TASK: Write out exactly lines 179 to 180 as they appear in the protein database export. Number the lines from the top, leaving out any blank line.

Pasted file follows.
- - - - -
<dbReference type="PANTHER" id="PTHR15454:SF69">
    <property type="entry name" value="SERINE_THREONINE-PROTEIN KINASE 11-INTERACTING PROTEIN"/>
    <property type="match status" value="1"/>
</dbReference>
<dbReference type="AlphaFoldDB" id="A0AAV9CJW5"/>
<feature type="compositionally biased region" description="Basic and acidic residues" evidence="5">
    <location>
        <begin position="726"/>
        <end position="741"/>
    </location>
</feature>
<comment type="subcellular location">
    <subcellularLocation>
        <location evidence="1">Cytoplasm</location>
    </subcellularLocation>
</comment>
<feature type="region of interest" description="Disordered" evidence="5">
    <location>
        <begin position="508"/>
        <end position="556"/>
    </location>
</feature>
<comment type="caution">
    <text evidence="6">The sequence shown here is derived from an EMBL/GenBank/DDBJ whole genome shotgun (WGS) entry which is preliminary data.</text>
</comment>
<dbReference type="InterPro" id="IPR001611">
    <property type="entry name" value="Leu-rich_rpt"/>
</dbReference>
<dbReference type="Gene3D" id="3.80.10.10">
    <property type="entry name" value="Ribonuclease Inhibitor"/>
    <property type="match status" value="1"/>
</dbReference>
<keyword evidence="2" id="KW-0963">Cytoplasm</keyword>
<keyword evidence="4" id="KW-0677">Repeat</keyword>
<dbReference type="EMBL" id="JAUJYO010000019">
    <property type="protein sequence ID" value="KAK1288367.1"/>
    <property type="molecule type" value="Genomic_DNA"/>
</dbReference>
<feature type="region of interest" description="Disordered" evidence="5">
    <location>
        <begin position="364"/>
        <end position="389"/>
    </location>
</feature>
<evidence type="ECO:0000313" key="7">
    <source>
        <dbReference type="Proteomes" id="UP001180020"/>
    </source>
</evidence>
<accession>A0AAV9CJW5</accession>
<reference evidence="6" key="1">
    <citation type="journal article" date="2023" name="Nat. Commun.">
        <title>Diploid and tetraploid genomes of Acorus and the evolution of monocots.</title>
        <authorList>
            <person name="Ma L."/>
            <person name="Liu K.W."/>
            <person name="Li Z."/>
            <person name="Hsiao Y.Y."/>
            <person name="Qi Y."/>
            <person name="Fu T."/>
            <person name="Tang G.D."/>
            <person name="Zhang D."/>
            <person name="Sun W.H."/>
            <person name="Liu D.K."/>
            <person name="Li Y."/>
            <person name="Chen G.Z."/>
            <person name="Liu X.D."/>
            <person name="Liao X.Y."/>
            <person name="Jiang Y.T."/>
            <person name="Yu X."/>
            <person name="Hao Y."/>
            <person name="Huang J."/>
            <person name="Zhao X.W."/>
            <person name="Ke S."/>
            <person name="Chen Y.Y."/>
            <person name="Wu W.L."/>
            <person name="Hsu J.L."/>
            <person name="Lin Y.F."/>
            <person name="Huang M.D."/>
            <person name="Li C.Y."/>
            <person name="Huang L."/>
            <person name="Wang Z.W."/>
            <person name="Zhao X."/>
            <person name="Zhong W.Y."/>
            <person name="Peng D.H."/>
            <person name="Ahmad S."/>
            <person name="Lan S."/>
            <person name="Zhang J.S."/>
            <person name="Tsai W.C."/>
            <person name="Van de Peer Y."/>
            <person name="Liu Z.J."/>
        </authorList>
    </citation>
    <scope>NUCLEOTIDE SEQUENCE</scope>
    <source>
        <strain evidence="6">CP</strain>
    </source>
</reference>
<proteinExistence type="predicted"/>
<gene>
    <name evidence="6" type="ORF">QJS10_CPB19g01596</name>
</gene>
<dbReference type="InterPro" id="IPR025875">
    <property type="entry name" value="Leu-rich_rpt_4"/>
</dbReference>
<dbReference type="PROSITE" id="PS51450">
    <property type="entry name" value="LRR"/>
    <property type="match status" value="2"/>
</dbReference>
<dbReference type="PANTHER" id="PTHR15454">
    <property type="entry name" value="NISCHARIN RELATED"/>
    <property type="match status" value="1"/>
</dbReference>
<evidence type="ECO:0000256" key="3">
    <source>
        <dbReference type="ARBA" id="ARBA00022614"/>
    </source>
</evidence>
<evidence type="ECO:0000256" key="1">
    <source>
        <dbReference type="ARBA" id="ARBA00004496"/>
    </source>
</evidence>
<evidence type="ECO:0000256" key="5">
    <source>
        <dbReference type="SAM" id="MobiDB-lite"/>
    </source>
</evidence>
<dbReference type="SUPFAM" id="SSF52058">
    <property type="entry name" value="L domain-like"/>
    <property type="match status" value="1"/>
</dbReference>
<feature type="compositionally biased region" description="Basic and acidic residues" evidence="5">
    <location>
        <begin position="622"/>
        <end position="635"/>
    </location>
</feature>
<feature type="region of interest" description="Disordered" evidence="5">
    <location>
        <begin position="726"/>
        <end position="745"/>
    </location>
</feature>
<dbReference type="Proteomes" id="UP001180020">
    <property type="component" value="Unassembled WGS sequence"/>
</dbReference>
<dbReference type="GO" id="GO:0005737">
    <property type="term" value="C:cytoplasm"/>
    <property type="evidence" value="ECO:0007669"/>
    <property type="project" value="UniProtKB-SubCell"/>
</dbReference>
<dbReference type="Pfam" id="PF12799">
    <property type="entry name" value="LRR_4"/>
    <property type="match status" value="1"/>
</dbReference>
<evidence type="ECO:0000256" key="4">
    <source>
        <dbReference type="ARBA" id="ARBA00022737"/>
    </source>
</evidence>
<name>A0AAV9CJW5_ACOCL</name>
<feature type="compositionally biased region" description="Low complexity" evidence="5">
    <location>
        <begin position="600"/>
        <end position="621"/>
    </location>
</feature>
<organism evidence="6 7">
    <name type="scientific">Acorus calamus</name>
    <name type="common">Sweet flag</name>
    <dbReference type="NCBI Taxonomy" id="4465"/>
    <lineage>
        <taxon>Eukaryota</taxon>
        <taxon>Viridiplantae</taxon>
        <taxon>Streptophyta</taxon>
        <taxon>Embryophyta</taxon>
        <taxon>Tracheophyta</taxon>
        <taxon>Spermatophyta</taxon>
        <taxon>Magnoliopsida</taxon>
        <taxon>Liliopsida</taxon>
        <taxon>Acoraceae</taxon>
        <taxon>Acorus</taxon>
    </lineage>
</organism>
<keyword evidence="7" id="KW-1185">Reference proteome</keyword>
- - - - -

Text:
        <taxon>Spermatophyta</taxon>
        <taxon>Magnoliopsida</taxon>